Elemental Technologies Looks to Hit Home Run with Streaming Video for TV and Web Content

4/6/10Follow @gthuang

If you watched last night’s NCAA men’s basketball championship game on the Web, or followed any of Major League Baseball’s opening day action via video on your mobile phone, then you have an idea of the market that Elemental Technologies is trying to tap.

Elemental, a Portland, OR-based video processing startup, is announcing today its most ambitious product to date: a real-time video encoding system that will let broadcasters, media companies, and cable networks stream live video to any type of device across any network. It could be a significant step toward the company’s ultimate goal of letting consumers watch video on any device. That means watching live events as the action is happening with a smooth and seamless experience, instead of getting a jittery picture or waiting for the video to load.

The new product is based on Elemental’s core approach of using off-the-shelf graphics processing units (GPUs) and smart software to do video processing much more efficiently and cheaply than conventional systems that use central processing units or specialized hardware. The difference between this and its two previous video products—a post-production system and an on-demand server—is that “Elemental Live” works in real-time as the video is being sent from a camera to the viewer’s device. The company has filed five patent applications on its technology.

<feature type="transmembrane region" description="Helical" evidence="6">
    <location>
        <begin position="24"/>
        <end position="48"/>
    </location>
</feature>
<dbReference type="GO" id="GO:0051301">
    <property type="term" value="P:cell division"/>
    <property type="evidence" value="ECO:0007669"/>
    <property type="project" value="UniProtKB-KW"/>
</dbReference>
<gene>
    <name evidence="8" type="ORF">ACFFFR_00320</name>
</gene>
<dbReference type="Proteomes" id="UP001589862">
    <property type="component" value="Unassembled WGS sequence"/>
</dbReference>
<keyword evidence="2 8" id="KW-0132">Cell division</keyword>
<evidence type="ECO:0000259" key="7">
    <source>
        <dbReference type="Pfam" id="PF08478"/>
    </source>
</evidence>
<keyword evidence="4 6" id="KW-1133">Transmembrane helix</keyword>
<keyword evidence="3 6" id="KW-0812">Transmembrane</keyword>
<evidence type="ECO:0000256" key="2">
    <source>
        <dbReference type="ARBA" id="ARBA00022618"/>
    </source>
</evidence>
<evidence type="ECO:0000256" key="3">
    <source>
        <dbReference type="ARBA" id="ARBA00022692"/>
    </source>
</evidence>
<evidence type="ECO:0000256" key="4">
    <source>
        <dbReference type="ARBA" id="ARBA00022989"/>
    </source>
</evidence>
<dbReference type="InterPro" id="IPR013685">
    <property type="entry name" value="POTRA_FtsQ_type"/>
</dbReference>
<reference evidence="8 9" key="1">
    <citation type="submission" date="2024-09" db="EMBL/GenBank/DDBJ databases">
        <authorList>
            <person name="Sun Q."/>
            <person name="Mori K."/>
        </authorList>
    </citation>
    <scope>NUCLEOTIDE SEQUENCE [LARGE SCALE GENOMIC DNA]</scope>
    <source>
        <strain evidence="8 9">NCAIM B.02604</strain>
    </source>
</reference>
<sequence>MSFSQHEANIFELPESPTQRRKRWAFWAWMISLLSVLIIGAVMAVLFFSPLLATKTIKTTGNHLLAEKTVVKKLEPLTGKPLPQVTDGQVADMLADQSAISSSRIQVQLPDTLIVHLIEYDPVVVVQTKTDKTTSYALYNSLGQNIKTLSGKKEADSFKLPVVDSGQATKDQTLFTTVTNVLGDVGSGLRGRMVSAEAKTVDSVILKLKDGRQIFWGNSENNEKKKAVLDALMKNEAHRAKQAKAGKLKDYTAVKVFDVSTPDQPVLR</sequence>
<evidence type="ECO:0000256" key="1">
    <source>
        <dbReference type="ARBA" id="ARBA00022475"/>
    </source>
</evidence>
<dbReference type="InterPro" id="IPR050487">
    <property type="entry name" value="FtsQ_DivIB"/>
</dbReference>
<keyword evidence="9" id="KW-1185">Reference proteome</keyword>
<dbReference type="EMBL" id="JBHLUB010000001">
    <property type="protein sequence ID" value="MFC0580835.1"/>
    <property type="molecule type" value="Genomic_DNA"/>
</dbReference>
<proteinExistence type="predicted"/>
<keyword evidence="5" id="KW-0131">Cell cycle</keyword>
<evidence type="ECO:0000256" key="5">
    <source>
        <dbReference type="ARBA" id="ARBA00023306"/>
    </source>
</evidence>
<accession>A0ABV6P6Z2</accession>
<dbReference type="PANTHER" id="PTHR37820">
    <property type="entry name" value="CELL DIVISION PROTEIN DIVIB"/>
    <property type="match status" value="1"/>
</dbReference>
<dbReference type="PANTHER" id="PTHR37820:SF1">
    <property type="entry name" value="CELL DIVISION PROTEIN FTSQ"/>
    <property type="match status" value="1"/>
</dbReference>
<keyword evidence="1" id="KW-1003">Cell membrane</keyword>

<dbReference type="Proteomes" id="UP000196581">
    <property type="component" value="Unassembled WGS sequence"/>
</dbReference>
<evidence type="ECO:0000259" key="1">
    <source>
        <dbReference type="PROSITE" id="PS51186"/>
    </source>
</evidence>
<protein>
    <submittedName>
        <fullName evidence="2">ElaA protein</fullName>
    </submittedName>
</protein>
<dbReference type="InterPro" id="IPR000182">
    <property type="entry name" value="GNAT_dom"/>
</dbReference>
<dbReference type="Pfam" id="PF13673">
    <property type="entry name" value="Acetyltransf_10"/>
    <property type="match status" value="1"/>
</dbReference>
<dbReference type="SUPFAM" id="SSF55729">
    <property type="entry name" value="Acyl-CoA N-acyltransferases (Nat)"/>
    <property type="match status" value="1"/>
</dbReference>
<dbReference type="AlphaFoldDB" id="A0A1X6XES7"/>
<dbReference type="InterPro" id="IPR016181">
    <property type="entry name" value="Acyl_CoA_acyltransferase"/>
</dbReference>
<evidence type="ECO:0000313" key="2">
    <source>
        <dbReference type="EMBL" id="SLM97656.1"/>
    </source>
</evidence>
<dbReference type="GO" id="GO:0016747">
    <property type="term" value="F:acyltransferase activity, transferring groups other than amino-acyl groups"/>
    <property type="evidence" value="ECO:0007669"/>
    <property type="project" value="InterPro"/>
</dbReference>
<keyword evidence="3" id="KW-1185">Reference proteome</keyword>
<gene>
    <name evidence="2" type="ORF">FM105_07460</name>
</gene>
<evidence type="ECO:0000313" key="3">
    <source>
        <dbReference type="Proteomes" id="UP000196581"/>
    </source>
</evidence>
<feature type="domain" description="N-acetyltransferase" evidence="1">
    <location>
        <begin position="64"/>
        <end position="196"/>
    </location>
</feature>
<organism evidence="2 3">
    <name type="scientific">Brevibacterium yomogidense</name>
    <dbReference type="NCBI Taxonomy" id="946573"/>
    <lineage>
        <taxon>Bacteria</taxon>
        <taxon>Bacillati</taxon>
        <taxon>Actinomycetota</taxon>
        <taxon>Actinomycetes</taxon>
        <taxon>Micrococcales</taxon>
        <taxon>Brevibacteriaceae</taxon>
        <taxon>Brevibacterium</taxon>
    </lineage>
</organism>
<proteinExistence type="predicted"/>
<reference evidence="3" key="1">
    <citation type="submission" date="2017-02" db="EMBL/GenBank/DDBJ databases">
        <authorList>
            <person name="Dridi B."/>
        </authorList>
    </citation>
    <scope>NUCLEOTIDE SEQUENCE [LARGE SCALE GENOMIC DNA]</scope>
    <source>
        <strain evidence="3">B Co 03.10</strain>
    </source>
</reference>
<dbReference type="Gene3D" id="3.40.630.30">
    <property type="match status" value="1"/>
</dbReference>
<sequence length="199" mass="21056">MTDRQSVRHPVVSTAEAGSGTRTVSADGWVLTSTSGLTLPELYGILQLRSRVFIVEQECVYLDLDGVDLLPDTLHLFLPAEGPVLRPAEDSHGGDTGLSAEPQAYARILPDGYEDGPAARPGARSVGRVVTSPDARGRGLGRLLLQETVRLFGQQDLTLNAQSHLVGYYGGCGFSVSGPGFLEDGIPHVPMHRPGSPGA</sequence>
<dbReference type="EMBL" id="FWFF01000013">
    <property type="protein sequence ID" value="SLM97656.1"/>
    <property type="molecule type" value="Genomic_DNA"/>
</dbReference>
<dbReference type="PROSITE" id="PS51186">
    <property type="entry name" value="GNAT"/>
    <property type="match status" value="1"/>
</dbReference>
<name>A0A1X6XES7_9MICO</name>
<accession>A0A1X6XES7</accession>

“We spent a ton of time building an interface that’s really easy for anyone to use,” says Sam Blackman, the CEO and co-founder of Elemental. “The product line is fleshed out now.”

Of course, the Major League Baseballs, Turner Broadcasting Systems, and NBCs of the world already have streaming video systems in place. But they don’t always work that well, and they tend to be costly. So the question is whether Elemental can deliver much better live-video performance, such that it immediately drives up traffic and advertising revenues for these big networks. One promising sign: CBS Sports has reported that its ad revenues from streaming video are increasing without … Next Page »

Gregory T. Huang is Xconomy's Deputy Editor, National IT Editor, and the Editor of Xconomy Boston. You can e-mail him at gthuang@xconomy.com. Follow @gthuang

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